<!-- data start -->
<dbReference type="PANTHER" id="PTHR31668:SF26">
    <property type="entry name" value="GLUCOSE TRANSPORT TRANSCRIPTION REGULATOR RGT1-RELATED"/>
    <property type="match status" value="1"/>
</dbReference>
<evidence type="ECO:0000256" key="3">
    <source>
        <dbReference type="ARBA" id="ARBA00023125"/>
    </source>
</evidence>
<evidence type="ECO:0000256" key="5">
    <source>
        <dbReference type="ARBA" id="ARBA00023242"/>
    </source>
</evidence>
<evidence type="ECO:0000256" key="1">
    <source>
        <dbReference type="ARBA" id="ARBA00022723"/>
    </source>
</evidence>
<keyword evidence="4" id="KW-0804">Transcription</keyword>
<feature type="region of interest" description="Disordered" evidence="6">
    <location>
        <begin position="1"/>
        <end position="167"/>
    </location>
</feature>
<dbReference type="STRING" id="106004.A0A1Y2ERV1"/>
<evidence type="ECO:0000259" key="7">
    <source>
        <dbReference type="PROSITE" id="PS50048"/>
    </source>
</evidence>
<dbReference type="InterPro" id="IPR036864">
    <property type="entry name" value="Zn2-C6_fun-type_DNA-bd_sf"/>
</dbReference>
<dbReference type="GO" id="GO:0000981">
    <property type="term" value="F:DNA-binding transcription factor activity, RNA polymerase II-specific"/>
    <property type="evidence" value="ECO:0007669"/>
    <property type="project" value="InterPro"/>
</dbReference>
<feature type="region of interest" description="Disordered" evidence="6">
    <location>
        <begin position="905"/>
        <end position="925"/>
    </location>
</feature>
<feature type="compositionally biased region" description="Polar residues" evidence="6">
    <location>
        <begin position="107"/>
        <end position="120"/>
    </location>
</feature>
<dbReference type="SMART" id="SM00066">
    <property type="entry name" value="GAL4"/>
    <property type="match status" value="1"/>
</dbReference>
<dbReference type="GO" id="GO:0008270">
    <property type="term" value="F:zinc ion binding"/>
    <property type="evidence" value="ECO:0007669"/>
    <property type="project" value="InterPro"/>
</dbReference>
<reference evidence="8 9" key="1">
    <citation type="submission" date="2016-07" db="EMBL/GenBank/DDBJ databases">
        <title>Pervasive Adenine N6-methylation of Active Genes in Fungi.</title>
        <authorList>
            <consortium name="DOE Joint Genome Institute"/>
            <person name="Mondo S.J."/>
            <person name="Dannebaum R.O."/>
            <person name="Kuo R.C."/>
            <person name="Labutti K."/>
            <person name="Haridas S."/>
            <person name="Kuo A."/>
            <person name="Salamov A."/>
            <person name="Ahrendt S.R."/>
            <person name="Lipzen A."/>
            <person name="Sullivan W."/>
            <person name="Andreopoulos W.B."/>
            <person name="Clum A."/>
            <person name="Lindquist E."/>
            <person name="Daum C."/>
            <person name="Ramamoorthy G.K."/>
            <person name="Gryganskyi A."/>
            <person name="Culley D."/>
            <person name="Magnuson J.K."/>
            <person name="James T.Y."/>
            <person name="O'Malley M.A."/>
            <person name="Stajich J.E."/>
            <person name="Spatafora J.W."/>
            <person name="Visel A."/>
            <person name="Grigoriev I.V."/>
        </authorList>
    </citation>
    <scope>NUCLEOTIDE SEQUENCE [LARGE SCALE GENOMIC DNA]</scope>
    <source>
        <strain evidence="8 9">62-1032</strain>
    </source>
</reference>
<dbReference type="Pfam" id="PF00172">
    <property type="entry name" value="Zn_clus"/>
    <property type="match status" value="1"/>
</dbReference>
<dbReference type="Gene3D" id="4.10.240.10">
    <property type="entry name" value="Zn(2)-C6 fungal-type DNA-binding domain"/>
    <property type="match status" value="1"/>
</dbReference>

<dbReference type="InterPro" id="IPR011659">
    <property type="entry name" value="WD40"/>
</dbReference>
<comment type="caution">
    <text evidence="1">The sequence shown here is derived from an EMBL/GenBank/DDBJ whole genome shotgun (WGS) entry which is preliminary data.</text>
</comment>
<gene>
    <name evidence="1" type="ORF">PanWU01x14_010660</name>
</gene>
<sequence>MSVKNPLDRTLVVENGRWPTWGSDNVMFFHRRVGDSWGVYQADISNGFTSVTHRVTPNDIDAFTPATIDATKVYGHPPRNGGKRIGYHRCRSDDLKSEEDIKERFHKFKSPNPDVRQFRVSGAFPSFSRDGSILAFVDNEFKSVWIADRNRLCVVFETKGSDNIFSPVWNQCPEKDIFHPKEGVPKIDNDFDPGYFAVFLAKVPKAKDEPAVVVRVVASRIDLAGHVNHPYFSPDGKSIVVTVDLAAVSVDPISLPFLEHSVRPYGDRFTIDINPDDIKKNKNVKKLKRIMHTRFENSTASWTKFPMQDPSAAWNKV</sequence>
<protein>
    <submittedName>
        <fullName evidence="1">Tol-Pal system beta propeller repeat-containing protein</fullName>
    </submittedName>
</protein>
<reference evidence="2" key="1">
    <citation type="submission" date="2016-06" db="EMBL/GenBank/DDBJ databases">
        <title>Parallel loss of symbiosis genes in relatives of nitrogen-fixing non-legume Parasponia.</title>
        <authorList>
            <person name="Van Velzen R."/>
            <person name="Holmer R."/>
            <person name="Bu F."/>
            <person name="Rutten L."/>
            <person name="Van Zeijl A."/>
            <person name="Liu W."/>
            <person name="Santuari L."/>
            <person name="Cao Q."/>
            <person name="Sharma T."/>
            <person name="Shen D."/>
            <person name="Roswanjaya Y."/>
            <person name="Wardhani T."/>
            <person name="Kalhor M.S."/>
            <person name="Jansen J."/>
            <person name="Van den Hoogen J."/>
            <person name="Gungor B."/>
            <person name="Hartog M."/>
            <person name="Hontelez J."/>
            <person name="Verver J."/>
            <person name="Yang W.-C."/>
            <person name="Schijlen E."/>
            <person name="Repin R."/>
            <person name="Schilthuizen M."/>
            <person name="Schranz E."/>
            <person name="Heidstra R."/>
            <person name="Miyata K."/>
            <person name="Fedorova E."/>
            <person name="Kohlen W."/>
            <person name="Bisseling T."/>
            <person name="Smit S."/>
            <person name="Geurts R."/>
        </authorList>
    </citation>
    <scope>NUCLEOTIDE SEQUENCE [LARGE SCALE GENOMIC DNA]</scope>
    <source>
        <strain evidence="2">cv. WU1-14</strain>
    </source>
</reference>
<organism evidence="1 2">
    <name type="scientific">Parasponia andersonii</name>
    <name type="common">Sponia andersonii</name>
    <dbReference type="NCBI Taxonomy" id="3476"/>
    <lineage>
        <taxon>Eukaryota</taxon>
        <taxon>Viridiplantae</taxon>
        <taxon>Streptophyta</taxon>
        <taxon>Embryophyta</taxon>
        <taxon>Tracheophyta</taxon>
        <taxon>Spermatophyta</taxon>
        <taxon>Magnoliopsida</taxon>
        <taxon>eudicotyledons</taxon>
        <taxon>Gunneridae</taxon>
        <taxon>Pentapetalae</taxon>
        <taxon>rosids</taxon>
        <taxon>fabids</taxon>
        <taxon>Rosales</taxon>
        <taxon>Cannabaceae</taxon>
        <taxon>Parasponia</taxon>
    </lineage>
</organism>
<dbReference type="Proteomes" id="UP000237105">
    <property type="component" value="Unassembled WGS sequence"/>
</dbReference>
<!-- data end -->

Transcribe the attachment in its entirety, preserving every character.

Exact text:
<dbReference type="PANTHER" id="PTHR31668:SF26">
    <property type="entry name" value="GLUCOSE TRANSPORT TRANSCRIPTION REGULATOR RGT1-RELATED"/>
    <property type="match status" value="1"/>
</dbReference>
<evidence type="ECO:0000256" key="3">
    <source>
        <dbReference type="ARBA" id="ARBA00023125"/>
    </source>
</evidence>
<evidence type="ECO:0000256" key="5">
    <source>
        <dbReference type="ARBA" id="ARBA00023242"/>
    </source>
</evidence>
<evidence type="ECO:0000256" key="1">
    <source>
        <dbReference type="ARBA" id="ARBA00022723"/>
    </source>
</evidence>
<keyword evidence="4" id="KW-0804">Transcription</keyword>
<feature type="region of interest" description="Disordered" evidence="6">
    <location>
        <begin position="1"/>
        <end position="167"/>
    </location>
</feature>
<dbReference type="STRING" id="106004.A0A1Y2ERV1"/>
<evidence type="ECO:0000259" key="7">
    <source>
        <dbReference type="PROSITE" id="PS50048"/>
    </source>
</evidence>
<dbReference type="InterPro" id="IPR036864">
    <property type="entry name" value="Zn2-C6_fun-type_DNA-bd_sf"/>
</dbReference>
<dbReference type="GO" id="GO:0000981">
    <property type="term" value="F:DNA-binding transcription factor activity, RNA polymerase II-specific"/>
    <property type="evidence" value="ECO:0007669"/>
    <property type="project" value="InterPro"/>
</dbReference>
<feature type="region of interest" description="Disordered" evidence="6">
    <location>
        <begin position="905"/>
        <end position="925"/>
    </location>
</feature>
<feature type="compositionally biased region" description="Polar residues" evidence="6">
    <location>
        <begin position="107"/>
        <end position="120"/>
    </location>
</feature>
<dbReference type="SMART" id="SM00066">
    <property type="entry name" value="GAL4"/>
    <property type="match status" value="1"/>
</dbReference>
<dbReference type="GO" id="GO:0008270">
    <property type="term" value="F:zinc ion binding"/>
    <property type="evidence" value="ECO:0007669"/>
    <property type="project" value="InterPro"/>
</dbReference>
<reference evidence="8 9" key="1">
    <citation type="submission" date="2016-07" db="EMBL/GenBank/DDBJ databases">
        <title>Pervasive Adenine N6-methylation of Active Genes in Fungi.</title>
        <authorList>
            <consortium name="DOE Joint Genome Institute"/>
            <person name="Mondo S.J."/>
            <person name="Dannebaum R.O."/>
            <person name="Kuo R.C."/>
            <person name="Labutti K."/>
            <person name="Haridas S."/>
            <person name="Kuo A."/>
            <person name="Salamov A."/>
            <person name="Ahrendt S.R."/>
            <person name="Lipzen A."/>
            <person name="Sullivan W."/>
            <person name="Andreopoulos W.B."/>
            <person name="Clum A."/>
            <person name="Lindquist E."/>
            <person name="Daum C."/>
            <person name="Ramamoorthy G.K."/>
            <person name="Gryganskyi A."/>
            <person name="Culley D."/>
            <person name="Magnuson J.K."/>
            <person name="James T.Y."/>
            <person name="O'Malley M.A."/>
            <person name="Stajich J.E."/>
            <person name="Spatafora J.W."/>
            <person name="Visel A."/>
            <person name="Grigoriev I.V."/>
        </authorList>
    </citation>
    <scope>NUCLEOTIDE SEQUENCE [LARGE SCALE GENOMIC DNA]</scope>
    <source>
        <strain evidence="8 9">62-1032</strain>
    </source>
</reference>
<dbReference type="Pfam" id="PF00172">
    <property type="entry name" value="Zn_clus"/>
    <property type="match status" value="1"/>
</dbReference>
<dbReference type="Gene3D" id="4.10.240.10">
    <property type="entry name" value="Zn(2)-C6 fungal-type DNA-binding domain"/>
    <property type="match status" value="1"/>
</dbReference>

<dbReference type="InterPro" id="IPR011659">
    <property type="entry name" value="WD40"/>
</dbReference>
<comment type="caution">
    <text evidence="1">The sequence shown here is derived from an EMBL/GenBank/DDBJ whole genome shotgun (WGS) entry which is preliminary data.</text>
</comment>
<gene>
    <name evidence="1" type="ORF">PanWU01x14_010660</name>
</gene>
<sequence>MSVKNPLDRTLVVENGRWPTWGSDNVMFFHRRVGDSWGVYQADISNGFTSVTHRVTPNDIDAFTPATIDATKVYGHPPRNGGKRIGYHRCRSDDLKSEEDIKERFHKFKSPNPDVRQFRVSGAFPSFSRDGSILAFVDNEFKSVWIADRNRLCVVFETKGSDNIFSPVWNQCPEKDIFHPKEGVPKIDNDFDPGYFAVFLAKVPKAKDEPAVVVRVVASRIDLAGHVNHPYFSPDGKSIVVTVDLAAVSVDPISLPFLEHSVRPYGDRFTIDINPDDIKKNKNVKKLKRIMHTRFENSTASWTKFPMQDPSAAWNKV</sequence>
<protein>
    <submittedName>
        <fullName evidence="1">Tol-Pal system beta propeller repeat-containing protein</fullName>
    </submittedName>
</protein>
<reference evidence="2" key="1">
    <citation type="submission" date="2016-06" db="EMBL/GenBank/DDBJ databases">
        <title>Parallel loss of symbiosis genes in relatives of nitrogen-fixing non-legume Parasponia.</title>
        <authorList>
            <person name="Van Velzen R."/>
            <person name="Holmer R."/>
            <person name="Bu F."/>
            <person name="Rutten L."/>
            <person name="Van Zeijl A."/>
            <person name="Liu W."/>
            <person name="Santuari L."/>
            <person name="Cao Q."/>
            <person name="Sharma T."/>
            <person name="Shen D."/>
            <person name="Roswanjaya Y."/>
            <person name="Wardhani T."/>
            <person name="Kalhor M.S."/>
            <person name="Jansen J."/>
            <person name="Van den Hoogen J."/>
            <person name="Gungor B."/>
            <person name="Hartog M."/>
            <person name="Hontelez J."/>
            <person name="Verver J."/>
            <person name="Yang W.-C."/>
            <person name="Schijlen E."/>
            <person name="Repin R."/>
            <person name="Schilthuizen M."/>
            <person name="Schranz E."/>
            <person name="Heidstra R."/>
            <person name="Miyata K."/>
            <person name="Fedorova E."/>
            <person name="Kohlen W."/>
            <person name="Bisseling T."/>
            <person name="Smit S."/>
            <person name="Geurts R."/>
        </authorList>
    </citation>
    <scope>NUCLEOTIDE SEQUENCE [LARGE SCALE GENOMIC DNA]</scope>
    <source>
        <strain evidence="2">cv. WU1-14</strain>
    </source>
</reference>
<organism evidence="1 2">
    <name type="scientific">Parasponia andersonii</name>
    <name type="common">Sponia andersonii</name>
    <dbReference type="NCBI Taxonomy" id="3476"/>
    <lineage>
        <taxon>Eukaryota</taxon>
        <taxon>Viridiplantae</taxon>
        <taxon>Streptophyta</taxon>
        <taxon>Embryophyta</taxon>
        <taxon>Tracheophyta</taxon>
        <taxon>Spermatophyta</taxon>
        <taxon>Magnoliopsida</taxon>
        <taxon>eudicotyledons</taxon>
        <taxon>Gunneridae</taxon>
        <taxon>Pentapetalae</taxon>
        <taxon>rosids</taxon>
        <taxon>fabids</taxon>
        <taxon>Rosales</taxon>
        <taxon>Cannabaceae</taxon>
        <taxon>Parasponia</taxon>
    </lineage>
</organism>
<dbReference type="Proteomes" id="UP000237105">
    <property type="component" value="Unassembled WGS sequence"/>
</dbReference>